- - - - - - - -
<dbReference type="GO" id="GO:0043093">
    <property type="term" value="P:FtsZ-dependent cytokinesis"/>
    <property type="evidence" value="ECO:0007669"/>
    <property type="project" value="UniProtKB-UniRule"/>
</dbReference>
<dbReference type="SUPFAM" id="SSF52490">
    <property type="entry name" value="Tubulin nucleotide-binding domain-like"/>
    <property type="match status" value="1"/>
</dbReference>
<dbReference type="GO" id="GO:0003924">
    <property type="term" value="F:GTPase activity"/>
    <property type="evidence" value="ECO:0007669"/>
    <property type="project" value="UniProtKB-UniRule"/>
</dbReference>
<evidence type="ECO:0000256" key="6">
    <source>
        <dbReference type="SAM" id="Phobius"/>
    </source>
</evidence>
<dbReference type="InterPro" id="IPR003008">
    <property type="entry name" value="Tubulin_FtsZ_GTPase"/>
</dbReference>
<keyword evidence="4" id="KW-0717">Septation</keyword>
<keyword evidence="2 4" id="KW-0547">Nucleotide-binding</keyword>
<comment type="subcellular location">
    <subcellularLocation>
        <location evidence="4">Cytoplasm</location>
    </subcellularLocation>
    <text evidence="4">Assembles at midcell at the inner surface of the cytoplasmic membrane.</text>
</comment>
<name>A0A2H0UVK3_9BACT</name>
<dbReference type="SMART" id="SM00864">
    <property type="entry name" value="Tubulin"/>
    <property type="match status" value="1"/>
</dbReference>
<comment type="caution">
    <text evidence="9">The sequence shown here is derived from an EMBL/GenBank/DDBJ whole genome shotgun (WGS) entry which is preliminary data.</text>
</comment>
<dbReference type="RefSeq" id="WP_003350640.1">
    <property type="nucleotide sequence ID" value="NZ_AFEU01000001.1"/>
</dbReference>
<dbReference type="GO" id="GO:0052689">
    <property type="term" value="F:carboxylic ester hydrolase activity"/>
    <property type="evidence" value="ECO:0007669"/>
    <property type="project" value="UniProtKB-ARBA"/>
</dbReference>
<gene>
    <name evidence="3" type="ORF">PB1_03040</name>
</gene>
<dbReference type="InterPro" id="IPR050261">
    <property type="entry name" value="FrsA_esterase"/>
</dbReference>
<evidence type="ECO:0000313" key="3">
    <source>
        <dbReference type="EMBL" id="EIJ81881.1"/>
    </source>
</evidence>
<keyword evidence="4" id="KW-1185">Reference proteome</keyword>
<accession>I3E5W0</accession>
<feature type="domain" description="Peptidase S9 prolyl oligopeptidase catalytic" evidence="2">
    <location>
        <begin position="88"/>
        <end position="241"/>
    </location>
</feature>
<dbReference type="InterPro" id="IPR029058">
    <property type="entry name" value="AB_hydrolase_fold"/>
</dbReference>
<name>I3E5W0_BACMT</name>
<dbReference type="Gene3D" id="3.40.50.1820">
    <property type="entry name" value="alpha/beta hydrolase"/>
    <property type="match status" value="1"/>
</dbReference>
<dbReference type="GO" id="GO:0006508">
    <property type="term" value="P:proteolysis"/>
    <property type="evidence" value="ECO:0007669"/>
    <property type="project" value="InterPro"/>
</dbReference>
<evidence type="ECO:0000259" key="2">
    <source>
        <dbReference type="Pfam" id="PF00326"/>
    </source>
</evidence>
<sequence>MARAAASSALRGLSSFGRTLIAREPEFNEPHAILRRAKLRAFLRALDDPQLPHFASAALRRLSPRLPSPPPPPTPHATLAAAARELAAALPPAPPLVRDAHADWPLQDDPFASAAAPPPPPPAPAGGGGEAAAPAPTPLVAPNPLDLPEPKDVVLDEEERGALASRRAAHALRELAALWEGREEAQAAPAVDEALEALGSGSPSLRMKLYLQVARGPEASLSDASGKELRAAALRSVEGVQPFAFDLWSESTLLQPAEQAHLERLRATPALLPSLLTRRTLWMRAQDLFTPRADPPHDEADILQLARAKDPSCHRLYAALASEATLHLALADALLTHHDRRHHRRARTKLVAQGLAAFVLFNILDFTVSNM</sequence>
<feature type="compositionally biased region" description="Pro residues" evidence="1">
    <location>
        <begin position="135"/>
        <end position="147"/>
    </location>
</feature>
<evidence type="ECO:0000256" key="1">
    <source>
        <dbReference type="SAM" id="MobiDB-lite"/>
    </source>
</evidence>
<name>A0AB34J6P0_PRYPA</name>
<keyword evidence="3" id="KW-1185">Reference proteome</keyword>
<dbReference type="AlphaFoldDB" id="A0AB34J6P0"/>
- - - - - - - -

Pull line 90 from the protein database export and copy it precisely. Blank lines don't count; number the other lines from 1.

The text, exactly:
</feature>